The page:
on education, entitled Émile (1762), condemned by the Parlement of Paris to be torn and burnt at the foot of its great staircase. It was also burnt at Geneva. Three years later the same writer's Lettres de la Montagne were sentenced by the same tribunal to the same fate. Not all burnt books should be read, but Rousseau's Émile is one that should be.
So should the Marquis de Langle's Voyage en Espagne condemned to the flames in 1788, but translated into English, German, and Italian. De Langle anticipated this fate for his book if it ever passed the Pyrenees: "So much the better," said he; "the reader loves the books they burn, so does the publisher, and the author; it is his blue ribbon."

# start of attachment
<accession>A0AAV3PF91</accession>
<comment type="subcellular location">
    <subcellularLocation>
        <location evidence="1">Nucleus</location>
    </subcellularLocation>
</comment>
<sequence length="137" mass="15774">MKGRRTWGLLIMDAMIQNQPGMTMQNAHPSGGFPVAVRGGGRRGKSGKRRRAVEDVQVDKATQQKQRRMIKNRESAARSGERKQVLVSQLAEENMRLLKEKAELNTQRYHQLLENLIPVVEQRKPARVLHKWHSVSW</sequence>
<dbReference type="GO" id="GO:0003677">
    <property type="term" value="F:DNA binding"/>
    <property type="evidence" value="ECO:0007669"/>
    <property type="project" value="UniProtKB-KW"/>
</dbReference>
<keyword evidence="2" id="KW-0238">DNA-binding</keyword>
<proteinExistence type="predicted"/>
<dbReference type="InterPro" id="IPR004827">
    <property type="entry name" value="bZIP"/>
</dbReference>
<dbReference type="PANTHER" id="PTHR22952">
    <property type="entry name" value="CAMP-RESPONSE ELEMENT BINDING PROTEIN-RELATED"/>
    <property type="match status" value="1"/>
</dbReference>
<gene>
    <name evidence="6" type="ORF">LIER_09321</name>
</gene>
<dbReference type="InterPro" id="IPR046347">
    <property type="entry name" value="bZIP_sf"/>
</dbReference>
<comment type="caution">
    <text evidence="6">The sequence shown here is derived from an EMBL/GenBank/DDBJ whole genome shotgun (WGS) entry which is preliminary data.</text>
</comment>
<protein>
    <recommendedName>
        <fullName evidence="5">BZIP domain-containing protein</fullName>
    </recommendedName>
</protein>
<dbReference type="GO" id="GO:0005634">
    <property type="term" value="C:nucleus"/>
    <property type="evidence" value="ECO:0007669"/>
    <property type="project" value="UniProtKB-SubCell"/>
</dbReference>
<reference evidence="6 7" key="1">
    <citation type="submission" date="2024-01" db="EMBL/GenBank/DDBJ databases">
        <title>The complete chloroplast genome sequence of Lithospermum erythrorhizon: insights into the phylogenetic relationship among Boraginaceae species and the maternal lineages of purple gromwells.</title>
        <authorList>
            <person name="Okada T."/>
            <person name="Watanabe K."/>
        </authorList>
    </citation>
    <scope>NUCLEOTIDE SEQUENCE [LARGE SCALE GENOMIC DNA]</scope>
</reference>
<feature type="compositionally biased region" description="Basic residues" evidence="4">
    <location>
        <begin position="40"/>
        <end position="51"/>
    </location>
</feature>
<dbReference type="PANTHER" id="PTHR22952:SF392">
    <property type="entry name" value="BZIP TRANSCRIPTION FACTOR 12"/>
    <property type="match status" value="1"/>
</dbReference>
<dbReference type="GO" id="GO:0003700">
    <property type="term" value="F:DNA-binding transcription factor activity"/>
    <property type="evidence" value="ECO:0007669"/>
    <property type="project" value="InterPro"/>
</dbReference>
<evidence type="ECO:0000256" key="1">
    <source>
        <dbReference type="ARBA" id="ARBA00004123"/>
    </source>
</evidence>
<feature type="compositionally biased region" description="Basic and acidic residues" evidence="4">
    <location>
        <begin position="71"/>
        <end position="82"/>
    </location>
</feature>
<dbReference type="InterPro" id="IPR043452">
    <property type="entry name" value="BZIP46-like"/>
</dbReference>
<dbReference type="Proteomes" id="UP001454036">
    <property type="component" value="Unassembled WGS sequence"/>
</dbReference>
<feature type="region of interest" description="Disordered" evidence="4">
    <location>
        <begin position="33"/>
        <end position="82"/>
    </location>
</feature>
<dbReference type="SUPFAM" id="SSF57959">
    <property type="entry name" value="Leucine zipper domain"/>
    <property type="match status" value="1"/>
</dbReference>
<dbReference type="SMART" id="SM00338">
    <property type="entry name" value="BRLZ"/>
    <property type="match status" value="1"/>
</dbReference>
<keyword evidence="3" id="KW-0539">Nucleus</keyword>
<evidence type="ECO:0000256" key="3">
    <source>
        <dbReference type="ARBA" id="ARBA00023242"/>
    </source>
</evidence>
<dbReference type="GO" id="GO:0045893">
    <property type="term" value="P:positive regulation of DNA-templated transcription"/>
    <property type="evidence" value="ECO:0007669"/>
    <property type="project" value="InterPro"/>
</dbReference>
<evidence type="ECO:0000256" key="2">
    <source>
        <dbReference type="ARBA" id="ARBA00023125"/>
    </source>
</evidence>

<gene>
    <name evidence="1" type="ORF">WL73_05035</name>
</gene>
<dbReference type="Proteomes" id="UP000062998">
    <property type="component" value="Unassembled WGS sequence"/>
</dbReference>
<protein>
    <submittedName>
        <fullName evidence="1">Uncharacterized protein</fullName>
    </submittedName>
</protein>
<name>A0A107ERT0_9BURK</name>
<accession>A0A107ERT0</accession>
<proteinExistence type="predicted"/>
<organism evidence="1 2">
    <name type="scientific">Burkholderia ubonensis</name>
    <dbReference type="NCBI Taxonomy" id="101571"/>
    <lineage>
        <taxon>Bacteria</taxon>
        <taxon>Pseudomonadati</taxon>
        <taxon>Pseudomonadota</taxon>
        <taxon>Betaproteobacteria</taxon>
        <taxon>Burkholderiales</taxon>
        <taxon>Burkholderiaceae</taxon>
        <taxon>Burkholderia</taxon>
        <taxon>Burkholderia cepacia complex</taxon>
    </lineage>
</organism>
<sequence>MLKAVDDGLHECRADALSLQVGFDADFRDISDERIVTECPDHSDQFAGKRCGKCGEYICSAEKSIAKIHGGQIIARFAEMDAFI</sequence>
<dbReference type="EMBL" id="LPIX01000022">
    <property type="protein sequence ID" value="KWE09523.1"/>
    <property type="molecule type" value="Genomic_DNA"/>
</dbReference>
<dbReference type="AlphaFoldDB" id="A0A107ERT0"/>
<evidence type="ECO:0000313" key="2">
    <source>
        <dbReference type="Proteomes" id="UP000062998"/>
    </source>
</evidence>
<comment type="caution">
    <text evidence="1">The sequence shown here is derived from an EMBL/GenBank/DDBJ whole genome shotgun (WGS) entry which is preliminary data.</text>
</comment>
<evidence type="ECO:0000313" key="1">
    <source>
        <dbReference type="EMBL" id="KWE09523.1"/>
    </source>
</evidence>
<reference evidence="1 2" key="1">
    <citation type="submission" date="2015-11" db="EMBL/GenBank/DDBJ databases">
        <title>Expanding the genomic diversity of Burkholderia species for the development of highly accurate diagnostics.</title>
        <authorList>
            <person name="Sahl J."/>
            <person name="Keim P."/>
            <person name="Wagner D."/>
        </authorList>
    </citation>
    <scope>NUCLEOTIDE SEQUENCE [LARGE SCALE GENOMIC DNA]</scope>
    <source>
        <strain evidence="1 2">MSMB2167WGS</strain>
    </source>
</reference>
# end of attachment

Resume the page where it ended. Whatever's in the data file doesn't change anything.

But, considering that he wrote against the Inquisition, and similar inhumanities or follies of Cathohcism, De Langle must have been surprised at the burning of his book in Paris itself.
A book at whose burning we may feel less surprise is the Théologie Portative ou Dictionnaire abrégé de la Religion Chrétienne, by the Abbé Bemier (1775), for a long time attributed to Voltaire, but really the work of an apostate monk, Dulaurent, who took refuge in Holland to write this and similar works.